Articles by: Melinda Hinkson

Author Biography:

Melinda Hinkson is a social anthropologist, executive director of the Institute of Postcolonial Studies and an Arena Publications Editor. In March 2023 she appeared as an expert witness for the Parumpurru (Justice) committee of Yuendumu at the coronial inquest into the death of Kumanjayi Walker.

The Voice: Dark Fault Lines Unfold

The government that brought us the referendum has not assumed the courageous leadership that would be vital to refocusing the community at large, helping us to see things differently.

The Kumanjayi Walker Inquest: Bodycam, fear and the unmaking of intercultural relations

The quest to understand the death of Kumanjayi Walker has progressively opened out to reveal a wider plain of consequence. Withdrawal, disengagement, lack of trust, betrayal.

Rupture in Remote Australia

Australians are being asked to vote in support of the constitutional establishment of an Indigenous Voice to Parliament while the work of successive governments, Coalition and Labor alike, has been complicit in the killing of First Nations people.

Reimagining Regional Relationships

…wheat exists in the world not only as a plant, a seed or even a material such as flour, but as ‘futures’ and other fictions traded on the Chicago Stock Exchange…

For Djab Wurrung trees and country

In nearly all cases where states require associations of traditional connection to be publicly performed in order to be recognised, the persons called upon and authorised to perform them have had their associations fractured by colonial dispossession.

Stop Press: Farewell to Arena Printing

Title: Stop Press Standfirst: Farewell to Arena Printing Authors: Guy Rundle, Melinda Hinkson, Simon Cooper Bios: Guy Rundle, Melinda Hinkson and Simon Cooper are Arena Publications Editors. In the early 1990s Melinda and Guy ran presses for Arena Printing. GRAB: Everyone who spent any substantial time on the letterpress machines—elegant Italian behemoths purchased when the industry as a whole began switching over to offset printing—had a moment when they felt like giving it all up.…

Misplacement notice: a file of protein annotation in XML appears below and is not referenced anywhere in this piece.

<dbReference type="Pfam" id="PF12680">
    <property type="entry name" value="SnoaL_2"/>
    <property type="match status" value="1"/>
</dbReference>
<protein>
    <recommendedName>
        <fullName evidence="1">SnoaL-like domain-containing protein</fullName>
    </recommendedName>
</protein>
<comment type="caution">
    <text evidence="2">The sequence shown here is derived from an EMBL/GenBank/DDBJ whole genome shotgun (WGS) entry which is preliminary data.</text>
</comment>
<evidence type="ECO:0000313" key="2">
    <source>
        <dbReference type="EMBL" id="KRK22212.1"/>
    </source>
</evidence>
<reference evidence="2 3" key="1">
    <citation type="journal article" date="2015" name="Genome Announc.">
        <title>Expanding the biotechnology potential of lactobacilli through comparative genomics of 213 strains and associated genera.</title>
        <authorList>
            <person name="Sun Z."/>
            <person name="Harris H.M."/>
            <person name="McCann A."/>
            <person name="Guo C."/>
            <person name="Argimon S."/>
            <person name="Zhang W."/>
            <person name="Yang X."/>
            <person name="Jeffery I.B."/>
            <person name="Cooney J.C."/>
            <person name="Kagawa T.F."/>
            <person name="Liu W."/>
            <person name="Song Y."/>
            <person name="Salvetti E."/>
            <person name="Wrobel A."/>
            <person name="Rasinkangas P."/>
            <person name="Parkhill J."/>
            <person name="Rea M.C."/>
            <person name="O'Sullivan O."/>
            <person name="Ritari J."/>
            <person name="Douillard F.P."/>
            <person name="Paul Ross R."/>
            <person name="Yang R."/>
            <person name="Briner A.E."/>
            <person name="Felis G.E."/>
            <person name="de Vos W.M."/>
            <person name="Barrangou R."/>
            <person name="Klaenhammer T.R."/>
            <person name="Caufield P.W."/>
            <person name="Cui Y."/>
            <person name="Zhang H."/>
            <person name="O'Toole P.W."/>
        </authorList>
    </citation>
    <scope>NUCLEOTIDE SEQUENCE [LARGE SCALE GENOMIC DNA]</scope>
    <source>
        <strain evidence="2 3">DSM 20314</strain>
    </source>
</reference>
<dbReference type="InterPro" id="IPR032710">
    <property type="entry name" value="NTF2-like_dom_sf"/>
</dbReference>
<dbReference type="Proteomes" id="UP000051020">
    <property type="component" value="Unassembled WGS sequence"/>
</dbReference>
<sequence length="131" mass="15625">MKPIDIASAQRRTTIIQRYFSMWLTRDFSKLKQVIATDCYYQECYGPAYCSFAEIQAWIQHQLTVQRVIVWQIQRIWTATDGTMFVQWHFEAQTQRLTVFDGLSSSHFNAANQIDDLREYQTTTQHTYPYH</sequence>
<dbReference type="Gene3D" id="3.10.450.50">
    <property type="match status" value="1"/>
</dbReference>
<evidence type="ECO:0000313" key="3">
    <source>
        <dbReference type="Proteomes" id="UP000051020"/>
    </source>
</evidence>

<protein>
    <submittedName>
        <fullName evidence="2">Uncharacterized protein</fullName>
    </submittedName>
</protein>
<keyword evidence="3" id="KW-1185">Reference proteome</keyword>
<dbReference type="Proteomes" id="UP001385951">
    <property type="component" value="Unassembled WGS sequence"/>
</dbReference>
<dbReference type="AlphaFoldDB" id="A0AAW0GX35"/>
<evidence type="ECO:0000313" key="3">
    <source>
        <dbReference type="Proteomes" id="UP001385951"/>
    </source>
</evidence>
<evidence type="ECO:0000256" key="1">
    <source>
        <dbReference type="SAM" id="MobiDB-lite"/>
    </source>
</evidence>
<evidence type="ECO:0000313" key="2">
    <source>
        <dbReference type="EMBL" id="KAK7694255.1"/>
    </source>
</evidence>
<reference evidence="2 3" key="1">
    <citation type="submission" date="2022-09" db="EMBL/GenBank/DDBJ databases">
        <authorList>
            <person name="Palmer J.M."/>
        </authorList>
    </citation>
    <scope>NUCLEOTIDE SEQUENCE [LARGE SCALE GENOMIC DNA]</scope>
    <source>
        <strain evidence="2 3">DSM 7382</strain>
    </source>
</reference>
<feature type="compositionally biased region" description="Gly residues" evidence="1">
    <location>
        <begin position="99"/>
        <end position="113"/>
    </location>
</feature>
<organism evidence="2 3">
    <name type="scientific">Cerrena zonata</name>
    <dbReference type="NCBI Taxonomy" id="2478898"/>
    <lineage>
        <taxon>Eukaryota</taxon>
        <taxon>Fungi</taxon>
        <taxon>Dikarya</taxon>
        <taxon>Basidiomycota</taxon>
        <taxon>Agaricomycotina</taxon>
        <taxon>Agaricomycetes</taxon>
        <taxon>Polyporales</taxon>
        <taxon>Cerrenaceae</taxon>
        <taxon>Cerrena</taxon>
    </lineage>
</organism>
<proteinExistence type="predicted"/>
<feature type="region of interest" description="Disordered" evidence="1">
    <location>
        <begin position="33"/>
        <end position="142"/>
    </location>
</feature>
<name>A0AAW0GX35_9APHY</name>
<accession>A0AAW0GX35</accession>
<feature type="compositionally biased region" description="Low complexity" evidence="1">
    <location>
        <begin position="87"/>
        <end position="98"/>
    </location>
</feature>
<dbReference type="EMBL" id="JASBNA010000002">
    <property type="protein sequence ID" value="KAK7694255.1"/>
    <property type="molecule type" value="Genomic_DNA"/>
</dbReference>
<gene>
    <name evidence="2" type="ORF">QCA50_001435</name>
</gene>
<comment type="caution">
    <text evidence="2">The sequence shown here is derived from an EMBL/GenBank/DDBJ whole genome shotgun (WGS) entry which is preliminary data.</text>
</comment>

Informit: To let things live: Anthropology, images and the breach of distance [Book Review]

Review(s) of: Roger Sandall's Films and Contemporary Anthropology: Explorations in the Aesthetic, the Existential and the Possible, by Lorraine Mortimer, Indiana University Press, 2019; Phone and Spear: A Yuta Anthropology, by Miyarrka Media, Goldsmiths Press, 2019.

Informit: Stop press

In April of this year, Arena said farewell to our most recent city centre, a former warehouse on Kerr Street, Fitzroy. It's the third city centre we've had since we established our first on Brunswick Street, North Fitzroy, in 1983. But the 2020 farewell had far greater significance, since it marked the conclusion of our active involvement with printing, both of our own publications and commercially, through a full-service firm. That would have been the…

Three Shots

The death of Kumanjayi Walker—the Northern Territory as police state

Informit: Three shots

The death of Kumanjayi Walker - the Northern Territory as police state 'Three shots were fired.' The acting deputy police commissioner of the Northern Territory thrust three fingers into the air as he addressed the crowd of grieving and angry residents who gathered on the Yuendumu basketball courts two days after Kumanjayi Walker had been shot and killed by police.

Informit: The trouble with hyper-mobility [Book Review]

Review(s) of: This land is our land: An immigrant's Manifesto, by Suketu Mehta, (Jonathan Cape, 2019).

Editorial – issue 51/52: In Humanity’s Wake

This special issue of Arena Journal addresses the accelerating structural displacement of human participation in contemporary society.